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New England

New Hampshire Teacher First to Complete Net Generation Process

James Maimonis, Communications and Engagement Coordinator  |  February 15, 2018
<p><span class="articletitle">New Hampshire Teacher First to Complete Net Generation Process</span></p>

A Net Generation First in New Hampshire

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A Net Generation First in New Hampshire

CONCORD, NH- Nick Zeras, a beloved physical education teacher at Concord, NH’s Broken Ground Elementary School, does whatever it takes to give his students a diverse learning experience. He exposes his current third to fifth graders to countless sports and physical activities while introducing them to the basics.


A “tennis guy” himself, Zeras has been teaching the sport to his students for more than 10 years and loves every minute of it. Working with a limited budget, he lowers volleyball nets down to tennis height and sets up a few pop up nets, giving everyone the opportunity to play.


“I grew up hitting against my basement wall and having a bunch of fun, and I wanted these kids to have that experience,” Zeras said.


“Sometimes in the past, when I taught younger kids, we’d use foam balls and badminton racquets if the regular racquets were too big for them. ADVERTISEMENT I didn’t care, I just wanted them to play. As long as they were using a racquet to control the ball, it was important to me they got that experience,” he said.


In the summer of 2017, Eric Driscoll, New Hampshire and Maine Tennis Service Representative (TSR) for USTA New England, organized up a district-wide clinic where he introduced USTA’s new youth brand, Net Generation, to the Concord schools as well as Concord Recreation.


Net Generation currently gives providers free tennis curriculums and activities for young players that are currently being used all over the country.

Driscoll, along with high school PE teacher Hayden Daly, encouraged Zeras to register for Net Generation to implement programs into his classroom.


After passing the background check and securing Concord Recreation as a community partner, Zeras was in line for a brand new equipment package that comes with completing the process. Included were a pre-programmed Net Generation tablet, a luggage bag and new racquets and balls, among other items.  


“I had a lot of old racquets and a limited budget, so if I could get some extra racquets or equipment on the side, I figured it would be a great idea,” Zeras said. “I’m also involved with USA Wrestling and we have background checks every two years, so I just threw my information in and was excited for the brand new gear and the curriculum.”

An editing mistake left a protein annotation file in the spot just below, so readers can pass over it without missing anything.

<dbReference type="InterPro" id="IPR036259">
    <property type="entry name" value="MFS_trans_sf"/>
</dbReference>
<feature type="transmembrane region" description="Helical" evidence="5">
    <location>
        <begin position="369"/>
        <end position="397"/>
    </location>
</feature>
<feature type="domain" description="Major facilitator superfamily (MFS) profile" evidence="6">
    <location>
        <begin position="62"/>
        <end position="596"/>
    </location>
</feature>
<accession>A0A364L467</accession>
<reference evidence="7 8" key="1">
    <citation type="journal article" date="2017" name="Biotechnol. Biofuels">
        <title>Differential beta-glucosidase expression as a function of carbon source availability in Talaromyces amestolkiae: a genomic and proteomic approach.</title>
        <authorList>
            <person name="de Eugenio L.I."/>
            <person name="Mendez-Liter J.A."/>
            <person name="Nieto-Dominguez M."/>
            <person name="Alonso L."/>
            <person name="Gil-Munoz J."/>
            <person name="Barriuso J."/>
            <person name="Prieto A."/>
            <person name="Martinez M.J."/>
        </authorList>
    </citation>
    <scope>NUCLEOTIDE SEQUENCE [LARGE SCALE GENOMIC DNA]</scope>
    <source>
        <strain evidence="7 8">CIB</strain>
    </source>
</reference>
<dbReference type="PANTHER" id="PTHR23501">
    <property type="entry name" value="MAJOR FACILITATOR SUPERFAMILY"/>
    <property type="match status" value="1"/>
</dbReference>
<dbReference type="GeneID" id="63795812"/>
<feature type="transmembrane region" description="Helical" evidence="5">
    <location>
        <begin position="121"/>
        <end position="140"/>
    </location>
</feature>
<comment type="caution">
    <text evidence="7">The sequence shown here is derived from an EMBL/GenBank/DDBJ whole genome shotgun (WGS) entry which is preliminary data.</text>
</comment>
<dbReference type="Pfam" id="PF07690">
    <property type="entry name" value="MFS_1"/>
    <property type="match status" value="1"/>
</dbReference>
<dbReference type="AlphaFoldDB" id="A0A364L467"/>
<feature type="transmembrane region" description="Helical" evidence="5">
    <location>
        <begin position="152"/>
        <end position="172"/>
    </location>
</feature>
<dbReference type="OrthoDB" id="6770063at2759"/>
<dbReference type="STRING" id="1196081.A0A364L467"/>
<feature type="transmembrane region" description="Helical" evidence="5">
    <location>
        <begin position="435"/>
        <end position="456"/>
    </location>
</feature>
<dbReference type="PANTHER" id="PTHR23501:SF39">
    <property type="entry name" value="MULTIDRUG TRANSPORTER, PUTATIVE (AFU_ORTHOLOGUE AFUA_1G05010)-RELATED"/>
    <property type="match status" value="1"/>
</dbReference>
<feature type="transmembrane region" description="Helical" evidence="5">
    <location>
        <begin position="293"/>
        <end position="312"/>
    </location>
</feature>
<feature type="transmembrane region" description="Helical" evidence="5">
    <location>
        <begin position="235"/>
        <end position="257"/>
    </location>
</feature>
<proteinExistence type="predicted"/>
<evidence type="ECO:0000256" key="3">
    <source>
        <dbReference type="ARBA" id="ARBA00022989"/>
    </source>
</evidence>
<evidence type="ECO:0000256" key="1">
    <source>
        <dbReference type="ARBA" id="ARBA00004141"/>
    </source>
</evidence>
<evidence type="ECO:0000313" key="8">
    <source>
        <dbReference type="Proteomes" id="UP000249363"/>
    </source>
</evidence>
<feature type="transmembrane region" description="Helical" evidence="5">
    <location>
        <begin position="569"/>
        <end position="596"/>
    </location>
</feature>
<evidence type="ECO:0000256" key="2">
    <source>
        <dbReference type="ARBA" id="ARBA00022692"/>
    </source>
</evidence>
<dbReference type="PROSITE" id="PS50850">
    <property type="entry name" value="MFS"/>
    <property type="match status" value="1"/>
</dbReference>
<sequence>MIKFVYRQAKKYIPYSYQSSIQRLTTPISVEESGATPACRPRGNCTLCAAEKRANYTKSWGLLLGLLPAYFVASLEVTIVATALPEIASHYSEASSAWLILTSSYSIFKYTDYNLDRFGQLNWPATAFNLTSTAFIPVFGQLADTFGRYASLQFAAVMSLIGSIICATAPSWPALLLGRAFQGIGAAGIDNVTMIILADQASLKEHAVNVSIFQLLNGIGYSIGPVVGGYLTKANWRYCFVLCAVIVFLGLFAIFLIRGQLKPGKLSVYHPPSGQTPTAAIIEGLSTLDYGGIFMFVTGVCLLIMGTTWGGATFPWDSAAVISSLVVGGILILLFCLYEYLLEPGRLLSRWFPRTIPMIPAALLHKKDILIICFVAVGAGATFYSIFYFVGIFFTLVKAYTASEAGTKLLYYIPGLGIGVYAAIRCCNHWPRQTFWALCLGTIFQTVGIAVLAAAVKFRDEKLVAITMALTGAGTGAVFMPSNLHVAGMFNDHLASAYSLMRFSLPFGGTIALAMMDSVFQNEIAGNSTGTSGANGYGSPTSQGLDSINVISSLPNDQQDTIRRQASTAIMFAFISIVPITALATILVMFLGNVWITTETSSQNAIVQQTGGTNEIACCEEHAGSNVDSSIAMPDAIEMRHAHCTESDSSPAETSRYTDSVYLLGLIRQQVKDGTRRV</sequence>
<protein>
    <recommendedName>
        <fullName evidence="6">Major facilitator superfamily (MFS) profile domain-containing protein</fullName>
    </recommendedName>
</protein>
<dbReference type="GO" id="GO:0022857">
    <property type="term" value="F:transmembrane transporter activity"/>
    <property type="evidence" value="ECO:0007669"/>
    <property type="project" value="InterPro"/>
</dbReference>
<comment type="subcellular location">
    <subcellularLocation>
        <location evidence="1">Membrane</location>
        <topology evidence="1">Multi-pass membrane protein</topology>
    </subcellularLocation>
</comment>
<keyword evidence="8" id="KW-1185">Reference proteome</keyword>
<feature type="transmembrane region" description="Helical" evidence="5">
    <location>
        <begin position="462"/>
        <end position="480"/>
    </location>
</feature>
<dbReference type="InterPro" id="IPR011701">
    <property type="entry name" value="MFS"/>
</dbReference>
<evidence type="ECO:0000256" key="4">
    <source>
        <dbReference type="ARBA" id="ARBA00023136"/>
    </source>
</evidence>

Thanks to the recreation department signing on so soon after, Zeras became the first person out of thousands in the country to complete the entire Net Generation registration process.


“To be honest, I was shocked to hear I was the first person to finish everything. I guess I’d say it’s a pretty cool claim to fame,” Zeras said.
Zeras was rewarded with a trip to the US Open for a day of on-court professional development.


“It’s great to have Nick as the first teacher in the country to complete the Net Generation registration,” Driscoll said. “His passion for bringing tennis to kids through PE is evident, and I’m confident his kids will continue to love learning tennis from him and through their recreation department.”


And soon after Zeras became a Net Generation provider, he became an advocate as well. 


“The curriculum really makes it so you don’t even have to be a PE teacher to understand the language and figure it out. You can simply follow the guidelines of what they’re telling you to do and you’ll understand it,” he said. “That’s honestly one of the best things about it- everything is broken down step by step for you, you just have to bring your personality.”


“The kids really enjoy playing tennis and get excited about it,” Zeras added. “Bringing it into the classroom exposes them to something new they might not get anywhere else, and I look forward to giving them those opportunities.”

 

To register for free as a provider, log on to www.netgeneration.com. With questions, contact your local TSR. Information can be found at www.usta.com/tsrs

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